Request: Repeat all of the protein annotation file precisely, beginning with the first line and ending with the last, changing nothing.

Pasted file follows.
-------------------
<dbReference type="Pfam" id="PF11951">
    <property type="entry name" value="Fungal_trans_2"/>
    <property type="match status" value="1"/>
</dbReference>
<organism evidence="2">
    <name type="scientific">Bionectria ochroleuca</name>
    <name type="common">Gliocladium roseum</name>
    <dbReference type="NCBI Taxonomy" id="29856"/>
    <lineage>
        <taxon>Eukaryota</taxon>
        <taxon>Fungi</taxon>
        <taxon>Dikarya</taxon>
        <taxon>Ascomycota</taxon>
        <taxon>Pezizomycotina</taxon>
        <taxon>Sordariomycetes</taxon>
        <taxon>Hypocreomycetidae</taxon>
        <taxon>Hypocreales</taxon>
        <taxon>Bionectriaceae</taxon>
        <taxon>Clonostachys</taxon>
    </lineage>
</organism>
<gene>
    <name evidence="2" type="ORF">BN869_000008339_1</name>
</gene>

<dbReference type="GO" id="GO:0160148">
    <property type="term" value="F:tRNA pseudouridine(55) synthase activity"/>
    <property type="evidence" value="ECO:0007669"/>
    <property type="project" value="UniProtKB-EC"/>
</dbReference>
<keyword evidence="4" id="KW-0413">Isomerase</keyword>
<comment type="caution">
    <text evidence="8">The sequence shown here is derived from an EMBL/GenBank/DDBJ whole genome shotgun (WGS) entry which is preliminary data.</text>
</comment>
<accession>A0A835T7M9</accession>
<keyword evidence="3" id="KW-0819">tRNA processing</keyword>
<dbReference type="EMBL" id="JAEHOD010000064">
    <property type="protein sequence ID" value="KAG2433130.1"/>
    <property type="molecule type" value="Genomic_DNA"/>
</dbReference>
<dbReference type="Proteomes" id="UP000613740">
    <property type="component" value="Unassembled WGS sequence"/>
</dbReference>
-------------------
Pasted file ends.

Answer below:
<dbReference type="Pfam" id="PF11951">
    <property type="entry name" value="Fungal_trans_2"/>
    <property type="match status" value="1"/>
</dbReference>
<organism evidence="2">
    <name type="scientific">Bionectria ochroleuca</name>
    <name type="common">Gliocladium roseum</name>
    <dbReference type="NCBI Taxonomy" id="29856"/>
    <lineage>
        <taxon>Eukaryota</taxon>
        <taxon>Fungi</taxon>
        <taxon>Dikarya</taxon>
        <taxon>Ascomycota</taxon>
        <taxon>Pezizomycotina</taxon>
        <taxon>Sordariomycetes</taxon>
        <taxon>Hypocreomycetidae</taxon>
        <taxon>Hypocreales</taxon>
        <taxon>Bionectriaceae</taxon>
        <taxon>Clonostachys</taxon>
    </lineage>
</organism>
<gene>
    <name evidence="2" type="ORF">BN869_000008339_1</name>
</gene>

<dbReference type="GO" id="GO:0160148">
    <property type="term" value="F:tRNA pseudouridine(55) synthase activity"/>
    <property type="evidence" value="ECO:0007669"/>
    <property type="project" value="UniProtKB-EC"/>
</dbReference>
<keyword evidence="4" id="KW-0413">Isomerase</keyword>
<comment type="caution">
    <text evidence="8">The sequence shown here is derived from an EMBL/GenBank/DDBJ whole genome shotgun (WGS) entry which is preliminary data.</text>
</comment>
<accession>A0A835T7M9</accession>
<keyword evidence="3" id="KW-0819">tRNA processing</keyword>
<dbReference type="EMBL" id="JAEHOD010000064">
    <property type="protein sequence ID" value="KAG2433130.1"/>
    <property type="molecule type" value="Genomic_DNA"/>
</dbReference>
<dbReference type="Proteomes" id="UP000613740">
    <property type="component" value="Unassembled WGS sequence"/>
</dbReference>